Fantasy/Adventure/Action, 144 Minutes, 2014
So, we’ve successfully slogged through “The Hobbit: An Unexpected Journey” [My Review] and “The Hobbit: The Desolation of Smaug” [My Review] and we’re finally now ready to wrap things up in the shortest entry in the series at only 144 minutes. So, for those keeping track at home, that’s just a shade under eight hours to adapt a book you can read in under 10.
It’s difficult to review this because almost everything I could say about it I’ve already said about the first two films. It’s ridiculously padded, something I doubt anybody would argue with. The additions were clearly designed to better align the story with “The Lord of the Rings” films but it’s questionable whether they succeeded; or even whether that was needed at all. The first two installments had difficulty balancing between goofy childishness and dread seriousness and so does this, although to a lesser extent.
This is, by far, the most serious of the trilogy. We’ve come to a point where our small company aren’t the only ones in jeopardy. The survival of hundreds of innocents also hang on their actions. This makes the many moments of slapstick humor even more inexplicable. In and of themselves, they do work, but they tend to change the tone too drastically to work well in the larger setting.
There’s also a definite bias towards maintaining audience expectations rather than accuracy. Where Thorin-of-the-book ended his story rather perfunctorily, Thorin-of-the-movie is given an extended personal trail and lengthy tearful redemption. Similarly, the wholly original love triangle between Orlando Bloom’s [IMDB] Legolas (who never appeared in the book), Evangeline Lilly’s [IMDB] Tauriel (who was created solely for the movies) and Aidan Turner’s [IMDB] Kili (who had no romantic diversions in the book) is given significant play. It’s pleasantly cinematic, but never stops feeling tacked on.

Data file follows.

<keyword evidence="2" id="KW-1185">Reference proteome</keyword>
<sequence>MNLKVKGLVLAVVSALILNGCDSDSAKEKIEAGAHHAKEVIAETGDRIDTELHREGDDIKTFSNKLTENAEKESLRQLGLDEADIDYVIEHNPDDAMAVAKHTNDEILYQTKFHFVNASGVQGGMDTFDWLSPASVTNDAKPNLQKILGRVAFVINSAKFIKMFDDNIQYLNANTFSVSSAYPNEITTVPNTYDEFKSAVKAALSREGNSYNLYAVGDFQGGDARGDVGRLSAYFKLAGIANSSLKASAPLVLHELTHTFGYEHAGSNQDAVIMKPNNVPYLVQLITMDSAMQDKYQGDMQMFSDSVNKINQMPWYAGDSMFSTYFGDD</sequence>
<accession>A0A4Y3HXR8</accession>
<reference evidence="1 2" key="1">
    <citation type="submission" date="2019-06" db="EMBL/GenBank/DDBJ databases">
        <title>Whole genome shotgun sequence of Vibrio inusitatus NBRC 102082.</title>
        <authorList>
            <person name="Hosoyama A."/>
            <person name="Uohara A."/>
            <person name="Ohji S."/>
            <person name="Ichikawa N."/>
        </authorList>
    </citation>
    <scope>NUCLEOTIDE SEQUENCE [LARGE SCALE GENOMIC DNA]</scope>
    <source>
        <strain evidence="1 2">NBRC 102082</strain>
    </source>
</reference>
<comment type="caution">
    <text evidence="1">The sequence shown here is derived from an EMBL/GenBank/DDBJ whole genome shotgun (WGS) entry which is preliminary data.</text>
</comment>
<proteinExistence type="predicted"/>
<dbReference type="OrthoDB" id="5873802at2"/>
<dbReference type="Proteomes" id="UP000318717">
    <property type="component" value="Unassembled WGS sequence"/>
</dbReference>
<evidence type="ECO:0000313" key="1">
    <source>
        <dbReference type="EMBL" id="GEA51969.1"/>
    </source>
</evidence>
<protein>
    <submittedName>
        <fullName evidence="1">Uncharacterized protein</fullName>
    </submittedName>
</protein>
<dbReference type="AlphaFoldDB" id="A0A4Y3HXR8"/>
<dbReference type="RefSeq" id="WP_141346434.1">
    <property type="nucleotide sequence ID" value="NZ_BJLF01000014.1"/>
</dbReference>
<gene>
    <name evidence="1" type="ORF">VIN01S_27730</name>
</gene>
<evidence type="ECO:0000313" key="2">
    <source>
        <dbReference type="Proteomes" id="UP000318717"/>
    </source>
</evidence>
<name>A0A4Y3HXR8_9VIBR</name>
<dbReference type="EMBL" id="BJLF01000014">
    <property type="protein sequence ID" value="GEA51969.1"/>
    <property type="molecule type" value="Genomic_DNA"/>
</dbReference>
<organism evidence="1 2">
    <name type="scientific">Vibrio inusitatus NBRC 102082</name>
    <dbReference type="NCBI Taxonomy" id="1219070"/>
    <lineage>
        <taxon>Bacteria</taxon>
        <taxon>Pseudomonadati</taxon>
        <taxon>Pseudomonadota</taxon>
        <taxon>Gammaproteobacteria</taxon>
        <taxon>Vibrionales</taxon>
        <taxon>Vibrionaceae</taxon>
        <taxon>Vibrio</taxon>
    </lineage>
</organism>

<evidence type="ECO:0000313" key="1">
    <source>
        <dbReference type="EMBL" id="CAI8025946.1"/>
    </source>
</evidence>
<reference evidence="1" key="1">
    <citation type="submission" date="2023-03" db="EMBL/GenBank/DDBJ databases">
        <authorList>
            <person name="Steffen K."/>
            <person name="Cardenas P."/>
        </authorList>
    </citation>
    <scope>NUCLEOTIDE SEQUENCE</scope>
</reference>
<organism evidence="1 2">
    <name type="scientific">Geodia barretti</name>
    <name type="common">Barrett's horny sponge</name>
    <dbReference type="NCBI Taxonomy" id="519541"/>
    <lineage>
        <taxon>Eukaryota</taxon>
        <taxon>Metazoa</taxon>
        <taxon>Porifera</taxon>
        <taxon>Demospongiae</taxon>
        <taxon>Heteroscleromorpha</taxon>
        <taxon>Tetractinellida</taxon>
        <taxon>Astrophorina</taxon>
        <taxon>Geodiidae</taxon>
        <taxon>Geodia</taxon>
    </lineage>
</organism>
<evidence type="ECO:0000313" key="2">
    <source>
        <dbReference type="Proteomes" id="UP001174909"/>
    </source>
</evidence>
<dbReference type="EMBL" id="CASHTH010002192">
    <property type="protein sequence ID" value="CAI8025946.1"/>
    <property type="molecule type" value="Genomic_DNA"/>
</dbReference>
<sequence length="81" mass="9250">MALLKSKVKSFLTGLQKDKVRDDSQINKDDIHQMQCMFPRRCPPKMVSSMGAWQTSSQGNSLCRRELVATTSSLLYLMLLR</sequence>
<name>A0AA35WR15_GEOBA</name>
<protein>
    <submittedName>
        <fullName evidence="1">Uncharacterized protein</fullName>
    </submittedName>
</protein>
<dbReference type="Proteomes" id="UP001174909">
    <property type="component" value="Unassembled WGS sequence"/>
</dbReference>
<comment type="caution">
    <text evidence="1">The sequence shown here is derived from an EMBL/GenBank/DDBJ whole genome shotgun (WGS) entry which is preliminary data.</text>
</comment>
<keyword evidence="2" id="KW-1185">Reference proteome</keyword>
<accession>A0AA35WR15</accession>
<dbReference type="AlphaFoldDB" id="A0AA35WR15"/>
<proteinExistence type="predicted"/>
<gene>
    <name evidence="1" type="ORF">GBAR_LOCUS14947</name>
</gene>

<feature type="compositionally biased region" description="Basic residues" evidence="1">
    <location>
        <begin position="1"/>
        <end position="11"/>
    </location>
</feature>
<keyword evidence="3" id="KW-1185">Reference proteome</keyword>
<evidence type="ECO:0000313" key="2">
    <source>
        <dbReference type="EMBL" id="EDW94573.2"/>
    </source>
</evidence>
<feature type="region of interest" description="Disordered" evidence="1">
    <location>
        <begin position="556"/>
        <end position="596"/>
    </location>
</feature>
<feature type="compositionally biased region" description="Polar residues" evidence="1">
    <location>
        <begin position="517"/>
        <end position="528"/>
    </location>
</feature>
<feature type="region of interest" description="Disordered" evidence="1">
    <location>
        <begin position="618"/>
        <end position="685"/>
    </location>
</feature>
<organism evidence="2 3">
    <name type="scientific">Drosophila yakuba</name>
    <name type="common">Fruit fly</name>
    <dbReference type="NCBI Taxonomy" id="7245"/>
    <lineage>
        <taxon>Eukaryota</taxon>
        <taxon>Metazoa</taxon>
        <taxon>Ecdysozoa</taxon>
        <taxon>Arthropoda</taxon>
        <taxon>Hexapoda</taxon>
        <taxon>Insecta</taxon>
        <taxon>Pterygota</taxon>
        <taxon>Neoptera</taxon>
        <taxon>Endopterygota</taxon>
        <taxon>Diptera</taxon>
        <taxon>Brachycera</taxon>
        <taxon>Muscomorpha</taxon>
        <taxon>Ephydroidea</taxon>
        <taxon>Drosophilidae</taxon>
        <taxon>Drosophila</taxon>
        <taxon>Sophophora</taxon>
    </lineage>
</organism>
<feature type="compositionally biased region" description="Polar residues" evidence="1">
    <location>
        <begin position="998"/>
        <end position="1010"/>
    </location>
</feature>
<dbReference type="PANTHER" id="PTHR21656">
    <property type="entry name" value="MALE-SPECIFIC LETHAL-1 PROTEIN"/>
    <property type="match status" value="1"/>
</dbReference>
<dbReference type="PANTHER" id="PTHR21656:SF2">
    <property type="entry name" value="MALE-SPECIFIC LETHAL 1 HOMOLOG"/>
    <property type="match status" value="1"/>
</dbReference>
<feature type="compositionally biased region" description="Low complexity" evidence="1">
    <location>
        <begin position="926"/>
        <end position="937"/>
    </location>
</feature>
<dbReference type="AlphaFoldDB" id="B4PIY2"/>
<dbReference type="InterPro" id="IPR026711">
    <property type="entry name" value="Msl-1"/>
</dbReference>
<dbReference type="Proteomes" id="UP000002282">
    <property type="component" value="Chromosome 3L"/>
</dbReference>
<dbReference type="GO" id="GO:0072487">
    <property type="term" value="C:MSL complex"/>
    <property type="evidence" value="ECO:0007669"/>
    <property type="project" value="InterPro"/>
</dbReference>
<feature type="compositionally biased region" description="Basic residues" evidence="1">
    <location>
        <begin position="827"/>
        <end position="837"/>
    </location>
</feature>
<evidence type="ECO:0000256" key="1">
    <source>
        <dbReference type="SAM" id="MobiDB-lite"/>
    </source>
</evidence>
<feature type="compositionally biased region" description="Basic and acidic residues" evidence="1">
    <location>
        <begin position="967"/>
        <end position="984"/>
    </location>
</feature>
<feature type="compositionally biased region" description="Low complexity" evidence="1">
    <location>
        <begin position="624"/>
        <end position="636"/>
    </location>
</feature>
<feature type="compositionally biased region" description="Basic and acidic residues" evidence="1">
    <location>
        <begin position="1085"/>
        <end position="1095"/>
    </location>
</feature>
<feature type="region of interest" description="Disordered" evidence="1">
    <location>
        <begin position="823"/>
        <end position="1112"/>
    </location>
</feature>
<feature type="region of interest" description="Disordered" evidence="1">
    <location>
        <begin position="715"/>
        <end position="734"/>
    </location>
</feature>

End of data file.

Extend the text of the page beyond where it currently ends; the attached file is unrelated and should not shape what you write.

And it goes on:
Using CGI for nearly all the fantasy creatures is only partially successful. On one hand, this allows for characters that would have been very difficult to pull off practically. On the other there is a disappointing sameness about them; a bland smoothness that allows them to be inserted into the scene more easily, but compromises the menace that they can generate. Even actors of this caliber can’t react to thin air as well as they can to actual (albeit rubber) monsters.
Again, as with the previous installments, these criticisms tend to pale when considered against the sad state of fantasy cinema. You simply won’t find many – or, indeed, any – movies in the genre being produced at this level. For all its flaws this is the still the absolute best option available for the sword and sorcery set.
It’s more successful as an extension of the cinematic “The Lord of the Rings” than as a realization of Tolkien’s story. Arguably it would have to be. The books have vastly different tones and style between them. It also makes sense to smooth over some of the more ridiculous events in the “The Hobbit”. The movie tends to fail most, however, when it favors its original notions more than the actual ones. It’s a good movie, but also a self-indulgent one.